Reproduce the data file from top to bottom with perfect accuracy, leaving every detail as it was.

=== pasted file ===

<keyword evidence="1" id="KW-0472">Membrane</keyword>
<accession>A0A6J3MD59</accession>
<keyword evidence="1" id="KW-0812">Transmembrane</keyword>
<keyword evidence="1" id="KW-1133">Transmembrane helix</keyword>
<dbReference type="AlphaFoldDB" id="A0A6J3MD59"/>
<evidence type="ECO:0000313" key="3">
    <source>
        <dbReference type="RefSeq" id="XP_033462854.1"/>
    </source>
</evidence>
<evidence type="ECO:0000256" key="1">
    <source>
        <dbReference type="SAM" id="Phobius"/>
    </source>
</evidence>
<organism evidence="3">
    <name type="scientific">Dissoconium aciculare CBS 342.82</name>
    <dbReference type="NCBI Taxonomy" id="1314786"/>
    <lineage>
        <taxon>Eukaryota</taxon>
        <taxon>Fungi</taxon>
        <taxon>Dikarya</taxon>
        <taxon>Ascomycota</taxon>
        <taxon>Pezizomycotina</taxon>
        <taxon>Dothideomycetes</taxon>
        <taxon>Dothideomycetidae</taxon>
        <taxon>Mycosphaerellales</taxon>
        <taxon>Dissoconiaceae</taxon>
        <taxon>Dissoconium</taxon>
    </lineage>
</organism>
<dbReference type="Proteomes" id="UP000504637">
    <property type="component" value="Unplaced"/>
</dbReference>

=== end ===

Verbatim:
<keyword evidence="1" id="KW-0472">Membrane</keyword>
<accession>A0A6J3MD59</accession>
<keyword evidence="1" id="KW-0812">Transmembrane</keyword>
<keyword evidence="1" id="KW-1133">Transmembrane helix</keyword>
<dbReference type="AlphaFoldDB" id="A0A6J3MD59"/>
<evidence type="ECO:0000313" key="3">
    <source>
        <dbReference type="RefSeq" id="XP_033462854.1"/>
    </source>
</evidence>
<evidence type="ECO:0000256" key="1">
    <source>
        <dbReference type="SAM" id="Phobius"/>
    </source>
</evidence>
<organism evidence="3">
    <name type="scientific">Dissoconium aciculare CBS 342.82</name>
    <dbReference type="NCBI Taxonomy" id="1314786"/>
    <lineage>
        <taxon>Eukaryota</taxon>
        <taxon>Fungi</taxon>
        <taxon>Dikarya</taxon>
        <taxon>Ascomycota</taxon>
        <taxon>Pezizomycotina</taxon>
        <taxon>Dothideomycetes</taxon>
        <taxon>Dothideomycetidae</taxon>
        <taxon>Mycosphaerellales</taxon>
        <taxon>Dissoconiaceae</taxon>
        <taxon>Dissoconium</taxon>
    </lineage>
</organism>
<dbReference type="Proteomes" id="UP000504637">
    <property type="component" value="Unplaced"/>
</dbReference>